Sun protection – Dionne putting Zinka on the Wahines’ faces. Photos: Author

Meet the Wahines.

“A 12-year-old girl once told me that when she surfs, she feels like she can do anything,” Dionne Ybara, founder of the Wahine Project, said to me while sitting on the beach in Punta de Mita, Mexico. I was helping Dionne out as an instructor at a couple of the clinics close to where I live.

She tied her shoulder-length, curly black hair into a ponytail, looked out over the ocean, and smiled. We were waiting for the Wahines (Hawaiian word meaning “girl” or “woman”) to show up for the 4pm surf clinic. Gentle waves lapped against the shore. The water was a brilliant blue even though clouds stretched across the sky.

The goal of the Wahine Project is to break down financial and geographical barriers that prevent girls (ages 7-17) from participating in the sport of surfing. By providing them with resources, education, and travel opportunities, the initiative offers them the chance to progress in their surfing. At the same time, they improve their health, self-esteem, leadership skills, and sense of social responsibility.

“The original idea for the Wahine Project was inspired by an organization called Skateistan,” Dionne told me as she picked up a piece of coral. “Oliver Percovich, based out of Afghanistan, started a skateboard program and included girls.” In Afghanistan, and other Muslim countries, hard-line Islam dictates that girls can no longer participate in sports after the age of 17, and in some cases as young as 12. Religion, Dionne realized, was just one of the many barriers that prevent girls from participating in sports.

One of the only waves of the day

Every Saturday from 9am-2pm, Dionne hosts a Wahine surf clinic in her small beach community of Pacific Grove, California. The mother of one local Wahine — whom we’ll call Mary — emailed Dionne to tell her about the improvement she saw in her 14-year-old daughter. Mary had been failing in school, getting into fights, talking to older guys, and at one point even ran away. Her mother noticed a change in Mary’s attitude after her first day with the Wahine Project: “Every week she counts down the days until Saturday when she gets to surf with the Wahines.”

During the Wahine Project’s recent South Swell Tour this past summer, Dionne hosted one-day surf clinics in numerous towns along the coast of California, followed by a week of clinics in Mexico. Dionne travels to Mexico about four times a year. Most trips she stays for one to two weeks, but over the winter holidays she spends a whole month in Mexico.

The Punta de Mita Wahines

A group of six girls, and one little boy, skipped along the sand towards us. The girls were aged about 7 to 10. We greeted the kids with smiles and hugs. One of the smaller girls, probably about 7 years old, wore red footless tights and a t-shirt for a bathing suit. I made a mental note to ask Dionne to bring some more swimsuits and board shorts down here — standard surfing attire. Most of the girls’ families can’t afford bathing suits. Some of the girls work every day to help support their families.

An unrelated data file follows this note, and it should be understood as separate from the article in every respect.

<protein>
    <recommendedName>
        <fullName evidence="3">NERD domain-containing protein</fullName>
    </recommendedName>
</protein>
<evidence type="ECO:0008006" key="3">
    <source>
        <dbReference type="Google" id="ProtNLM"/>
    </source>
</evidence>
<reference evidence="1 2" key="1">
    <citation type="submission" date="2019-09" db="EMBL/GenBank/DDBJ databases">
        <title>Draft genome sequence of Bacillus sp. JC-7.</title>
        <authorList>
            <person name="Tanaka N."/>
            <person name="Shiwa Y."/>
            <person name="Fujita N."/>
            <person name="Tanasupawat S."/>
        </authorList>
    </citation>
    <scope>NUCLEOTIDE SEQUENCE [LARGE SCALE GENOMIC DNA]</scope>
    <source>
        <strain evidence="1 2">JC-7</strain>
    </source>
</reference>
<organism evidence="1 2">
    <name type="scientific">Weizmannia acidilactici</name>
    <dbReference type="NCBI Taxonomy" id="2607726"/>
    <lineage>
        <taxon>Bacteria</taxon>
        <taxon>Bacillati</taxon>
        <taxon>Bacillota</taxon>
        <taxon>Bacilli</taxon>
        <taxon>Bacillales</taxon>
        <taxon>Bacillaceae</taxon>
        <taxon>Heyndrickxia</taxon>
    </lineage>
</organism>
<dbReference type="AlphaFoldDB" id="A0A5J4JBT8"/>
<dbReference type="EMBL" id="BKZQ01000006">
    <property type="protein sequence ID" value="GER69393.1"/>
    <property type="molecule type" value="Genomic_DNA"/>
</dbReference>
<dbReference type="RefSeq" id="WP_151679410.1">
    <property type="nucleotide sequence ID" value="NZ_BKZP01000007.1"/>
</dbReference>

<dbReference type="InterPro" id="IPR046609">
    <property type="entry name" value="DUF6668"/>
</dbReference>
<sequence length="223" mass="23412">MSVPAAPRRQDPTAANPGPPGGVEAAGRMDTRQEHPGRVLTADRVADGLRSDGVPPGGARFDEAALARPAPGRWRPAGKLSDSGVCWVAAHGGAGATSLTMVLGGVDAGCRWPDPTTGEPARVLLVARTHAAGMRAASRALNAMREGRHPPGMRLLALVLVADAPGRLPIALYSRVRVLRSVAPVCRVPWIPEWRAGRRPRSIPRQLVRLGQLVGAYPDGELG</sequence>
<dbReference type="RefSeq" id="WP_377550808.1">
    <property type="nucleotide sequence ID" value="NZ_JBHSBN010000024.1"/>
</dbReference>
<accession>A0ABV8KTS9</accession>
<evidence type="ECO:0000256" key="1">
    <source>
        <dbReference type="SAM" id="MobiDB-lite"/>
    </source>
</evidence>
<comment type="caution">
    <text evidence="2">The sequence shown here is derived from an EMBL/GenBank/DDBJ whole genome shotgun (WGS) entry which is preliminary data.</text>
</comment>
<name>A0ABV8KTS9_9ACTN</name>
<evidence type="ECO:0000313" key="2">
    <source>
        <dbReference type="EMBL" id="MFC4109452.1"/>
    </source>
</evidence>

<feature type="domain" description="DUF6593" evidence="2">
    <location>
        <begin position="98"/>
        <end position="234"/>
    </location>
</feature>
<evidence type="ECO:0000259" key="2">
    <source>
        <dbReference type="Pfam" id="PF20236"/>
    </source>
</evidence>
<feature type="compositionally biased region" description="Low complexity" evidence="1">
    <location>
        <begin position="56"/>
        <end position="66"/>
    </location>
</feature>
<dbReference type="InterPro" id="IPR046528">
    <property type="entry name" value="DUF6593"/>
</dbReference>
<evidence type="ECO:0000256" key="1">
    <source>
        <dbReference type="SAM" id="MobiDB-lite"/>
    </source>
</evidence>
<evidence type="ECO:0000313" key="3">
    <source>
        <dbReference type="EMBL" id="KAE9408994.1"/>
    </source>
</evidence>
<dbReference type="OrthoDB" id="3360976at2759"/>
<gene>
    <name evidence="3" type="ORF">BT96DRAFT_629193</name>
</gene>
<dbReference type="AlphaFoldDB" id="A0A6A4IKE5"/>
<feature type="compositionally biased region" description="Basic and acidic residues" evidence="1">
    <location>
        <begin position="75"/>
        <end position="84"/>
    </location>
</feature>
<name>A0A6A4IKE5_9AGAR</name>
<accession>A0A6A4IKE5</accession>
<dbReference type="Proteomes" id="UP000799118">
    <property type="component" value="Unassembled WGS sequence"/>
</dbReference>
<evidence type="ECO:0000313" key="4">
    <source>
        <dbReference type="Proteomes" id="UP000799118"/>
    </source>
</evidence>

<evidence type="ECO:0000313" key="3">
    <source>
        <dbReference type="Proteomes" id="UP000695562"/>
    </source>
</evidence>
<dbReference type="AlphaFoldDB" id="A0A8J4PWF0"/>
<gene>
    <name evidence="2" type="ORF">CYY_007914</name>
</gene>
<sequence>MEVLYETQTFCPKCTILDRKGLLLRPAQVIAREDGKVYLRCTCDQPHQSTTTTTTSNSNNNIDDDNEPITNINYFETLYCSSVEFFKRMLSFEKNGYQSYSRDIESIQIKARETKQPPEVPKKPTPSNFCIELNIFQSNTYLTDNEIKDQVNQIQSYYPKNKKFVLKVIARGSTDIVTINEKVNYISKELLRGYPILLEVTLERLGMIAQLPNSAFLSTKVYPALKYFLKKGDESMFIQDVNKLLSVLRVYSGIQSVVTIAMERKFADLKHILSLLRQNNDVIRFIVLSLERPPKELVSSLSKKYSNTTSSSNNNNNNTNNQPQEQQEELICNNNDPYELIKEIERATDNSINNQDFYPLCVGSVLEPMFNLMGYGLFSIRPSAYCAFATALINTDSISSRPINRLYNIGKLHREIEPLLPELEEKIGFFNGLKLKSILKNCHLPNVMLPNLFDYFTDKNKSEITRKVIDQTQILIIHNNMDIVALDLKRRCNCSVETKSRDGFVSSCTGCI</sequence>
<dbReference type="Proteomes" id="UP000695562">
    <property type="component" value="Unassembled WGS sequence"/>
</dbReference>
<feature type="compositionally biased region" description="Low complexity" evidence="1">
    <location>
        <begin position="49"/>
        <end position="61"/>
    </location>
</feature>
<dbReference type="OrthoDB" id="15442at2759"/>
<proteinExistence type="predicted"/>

While Dionne applied Zinka, a thick, colored sunscreen, to the girls’ faces, another group of seven girls showed up. They were a bit older that the first, about 10 to 13 years old. One of the older girls, Juliana, was tall and slender with long, sun-bleached hair. She attended the first ever Wahine clinic two years ago and has participated in every clinic since. Juliana goes to the PEACE alternative school and works afternoons and weekends to help support her family. “One day when we were in Punta de Mita, a couple of years ago, Juliana couldn’t surf with us until she sold all her donuts. So, we bought all of them and she got to just be a kid for that afternoon.”

After some stretching on the beach, we hit the water. The local surf shops had lent us six boards, so the kids had to take turns catching the small waves. Those without a board swam around in the shallow water, demanding it be their turn again: “Otra vez!”

An hour or so later, Dionne announced, “One last wave.” The kids scrambled to get one last ride in. From the looks on their faces, they didn’t want to get out of the water, but Dionne lured them back to the beach with promises of presents — t-shirts and royal blue flower leis.

Over the past two years, the Wahine Project has worked with approximately 500 girls in four different countries — the Philippines, Mexico, USA, and the Gaza Strip. Just this summer alone, they took over 150 girls surfing on the South Swell Tour — from northern California to northern Mexico.

Dionne’s advice for the surfer girls out there: “Keep surfing and don’t stop. Surf with girls who are better than you, learn from one another, support one another, and love one another.”

To learn more about the Wahine Project, check out: www.thewahineproject.org and their Facebook page.

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